Get Started vs Get Right

In an increasingly connected world, putting one’s head above the parapet takes a certain level of commitment. There are, after all, plenty of people willing to take a shot at you, at your idea, at your professionalism or even at your dress sense. And with easy to use platforms like Twitter, Facebook and Posterous and so on, it has never been easier.

But it is precisely because of this connectedness that you must take the risk with your idea, your vision and even your “expertise”. We read the same blog posts, watch the same videos and discuss the same subjects on Twitter – in fact, these social networks have been developed with the express purpose of brining us together. They allow us to flock, to collaborate and to share. It’s no wonder that the SAME new idea appears on opposite sides of the world at the SAME time. After all, our ideas are promiscuous.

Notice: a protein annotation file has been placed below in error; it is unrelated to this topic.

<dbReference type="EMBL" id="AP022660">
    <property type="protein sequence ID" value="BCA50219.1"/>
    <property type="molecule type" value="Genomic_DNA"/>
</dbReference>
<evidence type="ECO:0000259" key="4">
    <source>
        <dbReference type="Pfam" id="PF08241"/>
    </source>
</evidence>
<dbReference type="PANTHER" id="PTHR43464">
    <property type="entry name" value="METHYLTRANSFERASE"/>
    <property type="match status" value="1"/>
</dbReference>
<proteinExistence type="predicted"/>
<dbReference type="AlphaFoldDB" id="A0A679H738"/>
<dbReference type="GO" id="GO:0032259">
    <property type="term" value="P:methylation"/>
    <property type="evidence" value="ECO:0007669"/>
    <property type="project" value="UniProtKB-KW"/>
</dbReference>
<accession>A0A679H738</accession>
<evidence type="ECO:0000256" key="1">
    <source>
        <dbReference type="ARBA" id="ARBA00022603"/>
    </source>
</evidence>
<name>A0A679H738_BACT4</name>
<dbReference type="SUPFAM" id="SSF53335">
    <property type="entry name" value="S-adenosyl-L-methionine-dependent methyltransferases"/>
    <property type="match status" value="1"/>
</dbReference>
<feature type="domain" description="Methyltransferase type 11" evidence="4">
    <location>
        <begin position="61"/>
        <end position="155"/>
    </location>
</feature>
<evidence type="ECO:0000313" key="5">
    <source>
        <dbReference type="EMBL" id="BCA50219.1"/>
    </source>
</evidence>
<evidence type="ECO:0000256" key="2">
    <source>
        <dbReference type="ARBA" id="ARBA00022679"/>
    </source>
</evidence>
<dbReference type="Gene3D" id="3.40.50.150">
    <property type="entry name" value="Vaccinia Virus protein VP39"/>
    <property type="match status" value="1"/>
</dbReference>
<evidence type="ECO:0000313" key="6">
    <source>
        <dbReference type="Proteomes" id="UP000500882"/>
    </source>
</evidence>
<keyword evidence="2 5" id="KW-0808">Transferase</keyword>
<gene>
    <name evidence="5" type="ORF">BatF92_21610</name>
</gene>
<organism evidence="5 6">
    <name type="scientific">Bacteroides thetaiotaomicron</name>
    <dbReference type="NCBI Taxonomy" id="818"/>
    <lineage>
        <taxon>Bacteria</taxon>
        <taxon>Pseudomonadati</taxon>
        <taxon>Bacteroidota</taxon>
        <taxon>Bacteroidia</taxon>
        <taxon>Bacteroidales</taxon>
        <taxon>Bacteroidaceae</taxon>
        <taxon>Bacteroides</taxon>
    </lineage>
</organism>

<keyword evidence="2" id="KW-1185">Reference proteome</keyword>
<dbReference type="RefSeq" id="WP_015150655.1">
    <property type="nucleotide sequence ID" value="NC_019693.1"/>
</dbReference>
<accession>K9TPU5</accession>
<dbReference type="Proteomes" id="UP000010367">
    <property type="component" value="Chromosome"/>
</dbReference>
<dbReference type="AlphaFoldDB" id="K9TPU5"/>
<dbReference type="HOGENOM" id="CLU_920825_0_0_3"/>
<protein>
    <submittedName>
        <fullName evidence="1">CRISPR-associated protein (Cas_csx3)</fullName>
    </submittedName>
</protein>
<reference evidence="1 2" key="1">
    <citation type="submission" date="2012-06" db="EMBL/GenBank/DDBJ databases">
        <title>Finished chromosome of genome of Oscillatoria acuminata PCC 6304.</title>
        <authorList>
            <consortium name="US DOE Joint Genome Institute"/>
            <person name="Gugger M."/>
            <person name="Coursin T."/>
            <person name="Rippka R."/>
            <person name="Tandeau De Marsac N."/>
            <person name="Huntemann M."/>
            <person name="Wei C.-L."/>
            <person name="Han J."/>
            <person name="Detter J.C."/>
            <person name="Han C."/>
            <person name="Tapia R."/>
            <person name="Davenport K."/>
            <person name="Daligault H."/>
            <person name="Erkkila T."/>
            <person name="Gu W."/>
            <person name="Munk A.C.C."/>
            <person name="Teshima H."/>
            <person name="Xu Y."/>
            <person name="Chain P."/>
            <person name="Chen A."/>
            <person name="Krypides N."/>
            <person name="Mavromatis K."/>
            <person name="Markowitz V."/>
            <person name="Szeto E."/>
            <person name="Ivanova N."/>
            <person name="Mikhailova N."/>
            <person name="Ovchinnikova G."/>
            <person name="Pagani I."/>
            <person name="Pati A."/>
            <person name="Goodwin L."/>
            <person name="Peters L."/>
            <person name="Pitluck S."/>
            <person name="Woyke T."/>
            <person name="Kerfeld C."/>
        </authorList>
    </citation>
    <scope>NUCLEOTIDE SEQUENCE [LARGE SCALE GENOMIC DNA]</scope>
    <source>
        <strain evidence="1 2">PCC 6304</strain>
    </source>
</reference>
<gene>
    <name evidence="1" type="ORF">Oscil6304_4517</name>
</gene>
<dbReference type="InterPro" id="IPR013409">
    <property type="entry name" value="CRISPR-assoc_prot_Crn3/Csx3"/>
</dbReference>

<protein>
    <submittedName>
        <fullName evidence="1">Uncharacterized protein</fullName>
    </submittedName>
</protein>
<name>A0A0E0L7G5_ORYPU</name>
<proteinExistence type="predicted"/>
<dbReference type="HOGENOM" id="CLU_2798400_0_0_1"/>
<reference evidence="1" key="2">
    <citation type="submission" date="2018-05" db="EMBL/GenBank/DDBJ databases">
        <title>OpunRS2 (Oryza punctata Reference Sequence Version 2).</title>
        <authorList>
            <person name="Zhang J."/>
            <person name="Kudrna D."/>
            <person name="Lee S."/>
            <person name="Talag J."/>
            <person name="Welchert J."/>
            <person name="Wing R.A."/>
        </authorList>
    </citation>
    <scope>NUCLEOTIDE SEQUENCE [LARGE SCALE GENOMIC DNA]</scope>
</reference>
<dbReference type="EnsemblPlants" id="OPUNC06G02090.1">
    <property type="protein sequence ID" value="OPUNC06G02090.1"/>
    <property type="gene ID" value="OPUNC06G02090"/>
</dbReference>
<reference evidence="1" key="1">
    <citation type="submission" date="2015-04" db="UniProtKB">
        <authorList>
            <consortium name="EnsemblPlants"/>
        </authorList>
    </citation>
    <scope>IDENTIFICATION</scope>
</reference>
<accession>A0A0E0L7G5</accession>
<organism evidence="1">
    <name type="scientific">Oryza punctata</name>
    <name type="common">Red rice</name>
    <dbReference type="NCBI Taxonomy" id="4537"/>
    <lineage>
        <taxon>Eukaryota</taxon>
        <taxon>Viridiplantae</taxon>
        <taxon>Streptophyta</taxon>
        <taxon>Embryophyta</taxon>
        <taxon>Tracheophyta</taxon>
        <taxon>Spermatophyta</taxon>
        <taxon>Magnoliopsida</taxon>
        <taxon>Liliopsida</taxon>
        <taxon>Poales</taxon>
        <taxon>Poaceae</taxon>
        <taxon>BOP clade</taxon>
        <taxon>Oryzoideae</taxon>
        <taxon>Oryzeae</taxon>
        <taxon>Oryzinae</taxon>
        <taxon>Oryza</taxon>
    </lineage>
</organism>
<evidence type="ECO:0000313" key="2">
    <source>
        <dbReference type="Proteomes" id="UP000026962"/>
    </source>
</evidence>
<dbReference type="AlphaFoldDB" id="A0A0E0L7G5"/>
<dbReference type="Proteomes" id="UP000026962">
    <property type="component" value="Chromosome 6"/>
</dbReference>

But there is always a tension. Should you get started with a new project or should you wait until you get it right? The direction you take depends almost entirely on how you view the concept of risk.

However, there’s another way. What if you start small? Of course, we have an almost pathological addiction to the “big launch” – to make a splash, send out press releases and sing and dance in the streets. But the big launch comes with big risk. Why don’t you try and get your idea down to the smallest, most granular level – and launch it at the end of the week?

Sure you may tread on some toes, but at least you’ll have achieved something.

* I’m sure you’ve gathered that I err on the side of getting started!

One thought on “Get Started vs Get Right

  1. Gavin
    I’m a big fan of getting started. In the digital world I reckon its best to launch quietly, test and then iterate on the fly. You learn so much about what potential customers ACTUALLY want when they’re using the real service as opposed to hypothetical reactions.
    We’ve done this consistently in my business, especially with and its subsidiary services. Its prevented a lot of mistakes and led to a better product.
    NO product is ever perfect, get it out there and keep improving (or removing) the features.

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